This article aims at studying the intergenerational transmission of status within farmers and artisans in the preindustrial area of Barcelona from a siblings’ attainment perspective in a context of impartible inheritance. The data source used are the Marriage License Books from the Barcelona's Diocese compiled in the Barcelona Historical Marriage Database, which for the sixteenth and seventeenth centuries provides a rich and continuous demographic and socioeconomic information through the use of the multilevel regression analysis. Our main findings points out the important family impact on the social fate of children. First-married children were the maximal inheritors of parental statuses in all social groups, especially for farmers and artisans, the former being more linked to ascription than the latter. However, farmers were found to be the group with the highest intergenerational occupational inheritance although artisans were who transmitted at most their social group. This divergent effect is due to the different strategies, or in a way a same strategy, used on non-first-married children to whom, families from the two social groups, when not able to transmit the same parental occupation, preferred to position the offspring in artisans’ careers thanks to a favourable context of a flourishing manufacturing industry at the countryside.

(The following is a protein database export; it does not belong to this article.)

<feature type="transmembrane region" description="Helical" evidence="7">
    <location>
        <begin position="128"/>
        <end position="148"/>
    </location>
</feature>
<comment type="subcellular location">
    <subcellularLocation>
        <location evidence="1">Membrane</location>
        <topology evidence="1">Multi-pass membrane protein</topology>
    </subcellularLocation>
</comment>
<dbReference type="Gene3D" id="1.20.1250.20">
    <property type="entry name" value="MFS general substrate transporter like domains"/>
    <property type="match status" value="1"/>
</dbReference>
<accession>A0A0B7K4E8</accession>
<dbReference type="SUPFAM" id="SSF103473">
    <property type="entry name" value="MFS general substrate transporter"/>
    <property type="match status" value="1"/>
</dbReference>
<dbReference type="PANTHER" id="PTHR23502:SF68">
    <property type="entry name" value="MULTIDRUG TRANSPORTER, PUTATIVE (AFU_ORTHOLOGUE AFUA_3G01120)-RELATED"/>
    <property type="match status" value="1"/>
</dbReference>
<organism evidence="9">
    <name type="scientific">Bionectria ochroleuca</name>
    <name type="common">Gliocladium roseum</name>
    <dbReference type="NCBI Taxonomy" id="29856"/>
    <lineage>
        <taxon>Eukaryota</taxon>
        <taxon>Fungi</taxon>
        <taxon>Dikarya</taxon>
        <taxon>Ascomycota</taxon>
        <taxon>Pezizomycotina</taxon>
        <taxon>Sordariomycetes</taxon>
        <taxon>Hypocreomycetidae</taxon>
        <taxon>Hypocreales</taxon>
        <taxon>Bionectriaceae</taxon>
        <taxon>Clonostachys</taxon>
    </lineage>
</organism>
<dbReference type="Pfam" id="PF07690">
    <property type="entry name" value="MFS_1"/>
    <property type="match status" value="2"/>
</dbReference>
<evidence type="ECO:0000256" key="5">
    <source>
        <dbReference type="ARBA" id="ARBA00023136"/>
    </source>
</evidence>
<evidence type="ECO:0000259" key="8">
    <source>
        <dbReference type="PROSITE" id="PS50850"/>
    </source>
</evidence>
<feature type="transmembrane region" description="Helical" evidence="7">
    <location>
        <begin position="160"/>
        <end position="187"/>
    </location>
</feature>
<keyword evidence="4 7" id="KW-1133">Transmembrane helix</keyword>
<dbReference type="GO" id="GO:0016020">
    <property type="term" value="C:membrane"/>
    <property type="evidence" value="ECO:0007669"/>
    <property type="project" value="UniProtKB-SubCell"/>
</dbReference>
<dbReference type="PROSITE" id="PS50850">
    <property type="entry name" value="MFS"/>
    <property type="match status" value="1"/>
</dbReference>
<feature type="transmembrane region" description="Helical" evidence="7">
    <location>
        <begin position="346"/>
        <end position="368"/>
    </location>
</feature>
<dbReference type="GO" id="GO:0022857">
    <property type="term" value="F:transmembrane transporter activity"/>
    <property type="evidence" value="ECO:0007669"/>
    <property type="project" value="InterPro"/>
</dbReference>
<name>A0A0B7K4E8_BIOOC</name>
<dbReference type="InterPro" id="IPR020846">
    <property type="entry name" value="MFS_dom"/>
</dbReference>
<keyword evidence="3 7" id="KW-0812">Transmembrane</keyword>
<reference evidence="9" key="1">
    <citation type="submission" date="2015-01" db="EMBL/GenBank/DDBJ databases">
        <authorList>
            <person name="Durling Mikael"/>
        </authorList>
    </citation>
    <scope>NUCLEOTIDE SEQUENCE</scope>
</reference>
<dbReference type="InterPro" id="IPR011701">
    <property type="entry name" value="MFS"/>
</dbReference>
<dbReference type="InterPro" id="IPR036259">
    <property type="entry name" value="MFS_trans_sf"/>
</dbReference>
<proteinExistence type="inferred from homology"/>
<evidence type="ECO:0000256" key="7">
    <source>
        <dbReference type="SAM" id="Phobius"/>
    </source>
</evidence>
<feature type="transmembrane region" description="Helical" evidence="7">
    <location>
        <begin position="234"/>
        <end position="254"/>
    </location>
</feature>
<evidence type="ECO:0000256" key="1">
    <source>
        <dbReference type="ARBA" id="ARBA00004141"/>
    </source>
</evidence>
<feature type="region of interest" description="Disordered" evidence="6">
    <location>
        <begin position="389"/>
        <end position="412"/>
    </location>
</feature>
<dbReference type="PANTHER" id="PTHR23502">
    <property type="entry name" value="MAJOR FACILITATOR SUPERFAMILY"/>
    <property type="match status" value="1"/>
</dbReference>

Subject classification (UKÄ)
- Economic History
- Intergenerational transmission
- sibling marriage order